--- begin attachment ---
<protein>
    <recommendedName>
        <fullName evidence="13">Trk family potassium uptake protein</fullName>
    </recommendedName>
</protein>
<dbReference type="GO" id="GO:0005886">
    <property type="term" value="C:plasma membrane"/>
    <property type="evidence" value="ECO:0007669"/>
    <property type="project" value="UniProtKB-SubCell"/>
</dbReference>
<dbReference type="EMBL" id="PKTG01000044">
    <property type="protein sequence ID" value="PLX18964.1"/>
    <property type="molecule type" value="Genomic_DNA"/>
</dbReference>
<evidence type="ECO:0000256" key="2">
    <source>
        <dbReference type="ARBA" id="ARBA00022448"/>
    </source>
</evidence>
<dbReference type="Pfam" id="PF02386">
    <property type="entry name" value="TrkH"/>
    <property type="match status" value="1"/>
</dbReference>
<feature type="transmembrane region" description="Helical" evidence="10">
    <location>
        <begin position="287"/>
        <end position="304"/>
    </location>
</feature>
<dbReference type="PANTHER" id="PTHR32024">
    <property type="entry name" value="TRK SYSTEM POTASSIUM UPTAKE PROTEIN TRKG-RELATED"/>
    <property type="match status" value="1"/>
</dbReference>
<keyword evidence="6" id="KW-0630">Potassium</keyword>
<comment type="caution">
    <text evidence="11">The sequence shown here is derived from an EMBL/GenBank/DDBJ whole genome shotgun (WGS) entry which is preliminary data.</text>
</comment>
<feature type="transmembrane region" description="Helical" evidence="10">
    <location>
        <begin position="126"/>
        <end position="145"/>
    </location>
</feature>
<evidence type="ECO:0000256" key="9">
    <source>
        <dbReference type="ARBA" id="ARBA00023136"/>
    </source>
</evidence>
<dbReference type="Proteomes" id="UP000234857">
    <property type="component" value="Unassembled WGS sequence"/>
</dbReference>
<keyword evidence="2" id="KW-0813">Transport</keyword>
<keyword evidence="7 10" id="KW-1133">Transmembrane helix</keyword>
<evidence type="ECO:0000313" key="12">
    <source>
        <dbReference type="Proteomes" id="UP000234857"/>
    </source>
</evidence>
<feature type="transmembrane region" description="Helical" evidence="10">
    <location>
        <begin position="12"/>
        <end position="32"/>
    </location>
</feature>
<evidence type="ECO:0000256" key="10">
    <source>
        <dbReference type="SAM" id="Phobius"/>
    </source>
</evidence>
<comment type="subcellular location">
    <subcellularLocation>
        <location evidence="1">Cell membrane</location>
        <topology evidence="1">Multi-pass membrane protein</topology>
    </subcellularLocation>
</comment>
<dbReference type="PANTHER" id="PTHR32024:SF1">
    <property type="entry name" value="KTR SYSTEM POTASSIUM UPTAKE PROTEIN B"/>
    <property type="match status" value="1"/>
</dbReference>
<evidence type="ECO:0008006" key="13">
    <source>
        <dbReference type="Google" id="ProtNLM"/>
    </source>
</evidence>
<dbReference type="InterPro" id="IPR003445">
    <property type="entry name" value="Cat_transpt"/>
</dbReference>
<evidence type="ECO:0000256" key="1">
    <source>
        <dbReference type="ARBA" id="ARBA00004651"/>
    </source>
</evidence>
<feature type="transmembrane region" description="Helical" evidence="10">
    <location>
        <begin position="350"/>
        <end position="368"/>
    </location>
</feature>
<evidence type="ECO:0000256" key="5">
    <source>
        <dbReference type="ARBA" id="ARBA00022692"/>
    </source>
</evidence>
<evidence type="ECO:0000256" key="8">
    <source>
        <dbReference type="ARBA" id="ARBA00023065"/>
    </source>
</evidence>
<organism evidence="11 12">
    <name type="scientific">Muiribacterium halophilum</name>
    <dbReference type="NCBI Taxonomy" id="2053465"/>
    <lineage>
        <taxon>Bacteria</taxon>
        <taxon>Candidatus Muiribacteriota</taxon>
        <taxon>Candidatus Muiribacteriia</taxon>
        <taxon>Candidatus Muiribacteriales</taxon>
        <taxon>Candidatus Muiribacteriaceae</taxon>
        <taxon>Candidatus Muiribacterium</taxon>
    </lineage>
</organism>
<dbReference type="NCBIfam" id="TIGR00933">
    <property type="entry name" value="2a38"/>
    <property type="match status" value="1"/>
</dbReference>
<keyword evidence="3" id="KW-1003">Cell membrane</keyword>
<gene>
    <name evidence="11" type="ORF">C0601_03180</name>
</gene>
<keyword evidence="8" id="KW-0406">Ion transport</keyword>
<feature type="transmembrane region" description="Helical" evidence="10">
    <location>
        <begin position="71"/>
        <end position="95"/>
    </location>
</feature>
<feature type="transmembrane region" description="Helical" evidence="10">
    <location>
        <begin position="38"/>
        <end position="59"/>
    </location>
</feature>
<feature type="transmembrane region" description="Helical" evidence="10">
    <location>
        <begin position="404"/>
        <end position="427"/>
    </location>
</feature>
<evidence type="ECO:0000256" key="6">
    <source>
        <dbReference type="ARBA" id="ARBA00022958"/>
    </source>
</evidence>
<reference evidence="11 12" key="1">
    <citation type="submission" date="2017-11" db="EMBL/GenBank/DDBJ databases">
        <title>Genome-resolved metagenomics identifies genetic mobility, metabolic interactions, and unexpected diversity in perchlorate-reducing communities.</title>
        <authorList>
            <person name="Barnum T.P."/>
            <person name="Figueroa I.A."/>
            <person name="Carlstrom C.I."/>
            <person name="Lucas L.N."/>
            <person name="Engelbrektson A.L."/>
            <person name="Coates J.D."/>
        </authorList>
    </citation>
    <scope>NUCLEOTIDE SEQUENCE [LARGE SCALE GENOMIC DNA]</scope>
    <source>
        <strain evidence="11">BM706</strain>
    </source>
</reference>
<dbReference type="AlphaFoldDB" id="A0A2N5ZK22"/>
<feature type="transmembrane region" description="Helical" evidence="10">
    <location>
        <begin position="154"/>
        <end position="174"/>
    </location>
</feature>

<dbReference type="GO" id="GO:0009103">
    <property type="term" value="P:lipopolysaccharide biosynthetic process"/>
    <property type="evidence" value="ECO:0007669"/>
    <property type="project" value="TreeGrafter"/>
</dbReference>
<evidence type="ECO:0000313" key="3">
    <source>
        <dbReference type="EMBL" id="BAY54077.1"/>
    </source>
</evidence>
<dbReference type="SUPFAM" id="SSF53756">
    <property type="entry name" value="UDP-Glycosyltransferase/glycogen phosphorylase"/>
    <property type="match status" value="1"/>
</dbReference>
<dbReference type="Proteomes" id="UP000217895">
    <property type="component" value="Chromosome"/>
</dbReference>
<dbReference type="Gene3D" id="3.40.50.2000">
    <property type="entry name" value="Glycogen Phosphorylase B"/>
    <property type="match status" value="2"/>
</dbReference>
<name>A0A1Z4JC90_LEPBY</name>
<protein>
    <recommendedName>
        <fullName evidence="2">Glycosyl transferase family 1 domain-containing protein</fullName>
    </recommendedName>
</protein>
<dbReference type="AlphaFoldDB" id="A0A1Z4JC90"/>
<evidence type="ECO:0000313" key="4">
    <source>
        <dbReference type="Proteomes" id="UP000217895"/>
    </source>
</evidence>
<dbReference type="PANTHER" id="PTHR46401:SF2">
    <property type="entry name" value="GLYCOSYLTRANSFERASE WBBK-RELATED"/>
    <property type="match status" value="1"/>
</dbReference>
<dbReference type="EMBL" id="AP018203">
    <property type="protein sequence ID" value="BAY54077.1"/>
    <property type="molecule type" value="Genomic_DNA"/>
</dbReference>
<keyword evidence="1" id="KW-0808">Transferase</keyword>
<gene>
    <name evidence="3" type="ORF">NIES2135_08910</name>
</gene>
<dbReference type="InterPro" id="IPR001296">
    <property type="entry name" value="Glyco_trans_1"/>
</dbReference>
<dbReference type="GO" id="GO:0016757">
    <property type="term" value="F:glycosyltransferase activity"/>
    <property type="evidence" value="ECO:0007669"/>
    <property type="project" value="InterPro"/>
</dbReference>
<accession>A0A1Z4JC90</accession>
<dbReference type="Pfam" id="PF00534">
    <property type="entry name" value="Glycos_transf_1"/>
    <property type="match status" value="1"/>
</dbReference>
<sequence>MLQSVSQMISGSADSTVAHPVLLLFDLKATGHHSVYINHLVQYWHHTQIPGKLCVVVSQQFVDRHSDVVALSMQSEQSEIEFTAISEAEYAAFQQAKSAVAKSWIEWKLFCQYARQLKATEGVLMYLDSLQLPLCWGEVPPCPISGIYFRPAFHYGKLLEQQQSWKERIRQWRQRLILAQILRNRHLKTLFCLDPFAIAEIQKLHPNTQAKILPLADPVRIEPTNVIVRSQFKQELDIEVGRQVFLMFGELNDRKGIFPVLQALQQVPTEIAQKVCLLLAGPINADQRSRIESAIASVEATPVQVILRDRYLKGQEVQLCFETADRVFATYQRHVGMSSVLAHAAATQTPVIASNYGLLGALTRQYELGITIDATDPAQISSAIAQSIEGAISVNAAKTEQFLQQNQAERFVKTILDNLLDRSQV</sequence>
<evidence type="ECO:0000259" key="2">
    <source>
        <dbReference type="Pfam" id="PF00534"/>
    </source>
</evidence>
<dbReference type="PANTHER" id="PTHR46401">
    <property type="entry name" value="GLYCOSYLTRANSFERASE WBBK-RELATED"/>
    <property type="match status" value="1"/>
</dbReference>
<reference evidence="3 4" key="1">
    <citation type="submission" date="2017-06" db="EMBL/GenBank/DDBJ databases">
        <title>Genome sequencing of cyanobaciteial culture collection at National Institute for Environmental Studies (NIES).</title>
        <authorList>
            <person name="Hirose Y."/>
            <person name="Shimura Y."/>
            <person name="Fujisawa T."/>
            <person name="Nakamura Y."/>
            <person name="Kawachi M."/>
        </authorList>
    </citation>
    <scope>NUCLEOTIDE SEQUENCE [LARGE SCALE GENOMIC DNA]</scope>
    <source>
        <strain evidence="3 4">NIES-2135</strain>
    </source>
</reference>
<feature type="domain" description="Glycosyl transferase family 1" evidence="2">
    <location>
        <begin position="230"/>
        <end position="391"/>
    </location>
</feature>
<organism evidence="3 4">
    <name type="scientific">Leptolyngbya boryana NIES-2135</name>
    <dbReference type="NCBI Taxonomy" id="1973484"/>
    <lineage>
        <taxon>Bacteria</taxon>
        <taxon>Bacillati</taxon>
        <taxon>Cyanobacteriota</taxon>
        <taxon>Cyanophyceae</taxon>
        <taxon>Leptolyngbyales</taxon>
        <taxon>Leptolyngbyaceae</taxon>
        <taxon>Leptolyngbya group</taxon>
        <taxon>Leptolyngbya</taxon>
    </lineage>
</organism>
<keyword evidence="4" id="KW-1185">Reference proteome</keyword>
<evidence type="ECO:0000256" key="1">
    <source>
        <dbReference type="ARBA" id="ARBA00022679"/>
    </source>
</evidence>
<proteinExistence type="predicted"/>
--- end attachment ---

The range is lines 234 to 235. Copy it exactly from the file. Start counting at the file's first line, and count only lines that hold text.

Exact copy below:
</dbReference>
<sequence>MLQSVSQMISGSADSTVAHPVLLLFDLKATGHHSVYINHLVQYWHHTQIPGKLCVVVSQQFVDRHSDVVALSMQSEQSEIEFTAISEAEYAAFQQAKSAVAKSWIEWKLFCQYARQLKATEGVLMYLDSLQLPLCWGEVPPCPISGIYFRPAFHYGKLLEQQQSWKERIRQWRQRLILAQILRNRHLKTLFCLDPFAIAEIQKLHPNTQAKILPLADPVRIEPTNVIVRSQFKQELDIEVGRQVFLMFGELNDRKGIFPVLQALQQVPTEIAQKVCLLLAGPINADQRSRIESAIASVEATPVQVILRDRYLKGQEVQLCFETADRVFATYQRHVGMSSVLAHAAATQTPVIASNYGLLGALTRQYELGITIDATDPAQISSAIAQSIEGAISVNAAKTEQFLQQNQAERFVKTILDNLLDRSQV</sequence>